And before the throne there was a sea of glass like to crystal: and in the middle of the throne, and round about the throne…
Now, what are the characteristic features, so to call them, of the perfect worship of heaven, which are touched on in the text?
1. It will be a continuous service. There will be no break or intermission on the part of those who join in it. The now that is there is always.
2. It will be united worship — all join and all join alike.
3. The character of the worship will be one and the same.
4. The worship will be "before the throne," i.e., in the conscious immediate presence of Almighty God, Father, Son, and Holy Ghost, with all the surroundings of visible glory.
5. The worship will be all-absorbing in contemplation of the Divine glory and perfections. No thought of personal doings or deservings can find place there. There is only the acknowledgment that all are His gifts — all has come from Him — and there is the humble tendering back of everything. "The crowns are cast before the throne" in adoring thankfulness to Him who is the Giver of them all. Worship, as distinct from prayer and praise and thanksgiving, is the conscious lifting up of the soul to God in contemplation of Him, in His Being and acts, whether towards ourselves in particular, or towards our whole race, or in all His works, according to our knowledge of them. We cannot really worship without knowledge — we cannot worship a blank; we must have knowledge of Him to whom we pay homage; and that knowledge must be received into ourselves from without. Thus worship is both a taking in and a giving out: taking in, i.e., receiving, and following out, and expanding, and setting forth before ourselves, who that great Being is with whom we have to do, whose works encompass us, and to whom we desire to draw near, to know better and to hold communion with; and then giving back, as it were, this knowledge at which we have arrived, in acts of adoration and praise, expressed in different ways according to the subject matter as regards Almighty God, in which we may be engaged. The two must go hand in hand: you cannot rightly worship except you have acquaintance with Him whom you worship, and you cannot have this acquaintance without worship. You cannot come at a right knowledge of Almighty God, much less of Almighty God as revealed under the Christian dispensation, except the knowledge acquired and the spirit in which that knowledge is dwelt on and followed up, be with a mind of adoration and worship. And the two (the knowledge and the worship) grow and advance together. Increased knowledge of God carries us on in worship, and fuller worship leads up to fuller knowledge. What is set before us in the text is the type of the perfect worship of heaven, and it is toward this that our life on earth should lead. For man's eternal joy will be in praising God. The power of fully appreciating the love of God towards us will prompt the unceasing praise, and in that unceasing praise will be the joy of heaven. The Divine love, which receives the praises of that innumerable blessed company, will ever fresh inspire their song, will pour into it new depth and richness, and will receive it into the fulness of the Divine life. There is no intermission, there is no end; for God's glory cannot be known in its eternity except by the gift of an eternal power of contemplation and of union with Him. People talk a great deal about places of worship and forms of worship. But do they consider what worship means? They think perhaps of edification by sermons, or of instruction out of God's Holy Scriptures, or of joining in prayers and hymns, or of the good they may feel, or of the things they need to ask, but these are not worship. In all these we look for something for ourselves, something to get. But worship does not mean getting anything, but it means giving something. And what? Money, costly offerings, such things as come by birth, high station, or intellect? Not so; not so, in the truest sense of giving. For these things are not our own. It is of them that the man after God's own heart said, "Of Thine own have we given Thee." Wherein, then, consists that offering which we may more truly call our own than all such things without, though in a sense, and for a time at least, they do belong to us? Something there is, more nearly and more truly our own, which we are to give. That more costly offering, that in which God has delight, is ourselves. We make an offering of our mind, when we withdraw our thoughts from the business of the world, from those things which engross our thoughts and make any lengthened devotion wearisome and distasteful; when we calmly and resolutely set ourselves to mediate on God and things of God; when we try to shut out the distractions of things, and to fix our thoughts upon God, and upon God only, for the time. Again, we make an offering of our heart, which is the seat of the affections, in earnestness of devotion, calling up before us His goodness, His love, His bounties towards us, as well in respect of His gifts in this life as still more for all His gracious and abundant promises for the life to come. Again, as God made the mind, He requires an offering of that; and as He made the heart, He demands an offering of that also; so, too, as He made the body, He requires that the body shall bear part in worshipping Him. This we do by outward acts of worship, bowing, kneeling, singing, and joining in the services of His house. Thus the whole man, body and soul, may take part in worship; after this manner here below preparing for the perfect worship of heaven. And He who invites us thus to worship here will be with us, and make that worship approach little by little towards the perfect worship of heaven.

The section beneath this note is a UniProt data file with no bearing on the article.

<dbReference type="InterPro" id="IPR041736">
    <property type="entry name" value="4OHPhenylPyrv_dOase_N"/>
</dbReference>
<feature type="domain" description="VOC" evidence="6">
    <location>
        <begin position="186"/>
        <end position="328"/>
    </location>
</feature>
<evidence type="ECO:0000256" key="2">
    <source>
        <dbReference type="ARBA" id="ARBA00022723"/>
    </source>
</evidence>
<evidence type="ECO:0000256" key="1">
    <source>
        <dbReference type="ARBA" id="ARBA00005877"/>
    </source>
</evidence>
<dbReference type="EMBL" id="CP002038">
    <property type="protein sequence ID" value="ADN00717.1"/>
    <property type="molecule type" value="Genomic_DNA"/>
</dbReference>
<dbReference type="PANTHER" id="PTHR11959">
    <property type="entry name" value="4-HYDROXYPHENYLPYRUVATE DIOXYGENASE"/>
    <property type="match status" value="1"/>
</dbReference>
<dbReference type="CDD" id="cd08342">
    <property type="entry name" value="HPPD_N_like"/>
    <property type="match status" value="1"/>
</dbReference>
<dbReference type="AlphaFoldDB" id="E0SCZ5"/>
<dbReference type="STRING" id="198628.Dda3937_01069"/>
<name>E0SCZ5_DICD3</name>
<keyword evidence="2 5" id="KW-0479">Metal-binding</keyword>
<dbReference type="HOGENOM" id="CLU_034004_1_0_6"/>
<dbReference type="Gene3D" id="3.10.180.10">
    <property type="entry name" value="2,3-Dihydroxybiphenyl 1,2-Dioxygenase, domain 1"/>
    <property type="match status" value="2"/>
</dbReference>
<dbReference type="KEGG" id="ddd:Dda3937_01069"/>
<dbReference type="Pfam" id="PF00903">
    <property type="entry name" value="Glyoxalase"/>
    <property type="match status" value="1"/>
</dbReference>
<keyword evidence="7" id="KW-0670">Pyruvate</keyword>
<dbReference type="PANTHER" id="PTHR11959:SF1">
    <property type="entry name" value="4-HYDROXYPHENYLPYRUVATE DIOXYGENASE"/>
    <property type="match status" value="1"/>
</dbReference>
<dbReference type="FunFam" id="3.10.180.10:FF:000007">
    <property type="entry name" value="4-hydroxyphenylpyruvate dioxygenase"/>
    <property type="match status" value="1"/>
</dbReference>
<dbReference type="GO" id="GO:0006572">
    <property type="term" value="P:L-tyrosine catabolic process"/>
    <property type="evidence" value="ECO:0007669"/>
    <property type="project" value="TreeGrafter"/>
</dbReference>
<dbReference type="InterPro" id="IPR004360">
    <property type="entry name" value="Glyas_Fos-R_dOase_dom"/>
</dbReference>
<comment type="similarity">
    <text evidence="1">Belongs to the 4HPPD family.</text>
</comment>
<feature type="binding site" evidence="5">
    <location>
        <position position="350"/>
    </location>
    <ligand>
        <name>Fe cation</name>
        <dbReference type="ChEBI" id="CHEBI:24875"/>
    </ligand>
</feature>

(R. F. Wilson.)
Parallel VersesKJV: And before the throne there was a sea of glass like unto crystal: and in the midst of the throne, and round about the throne, were four beasts full of eyes before and behind.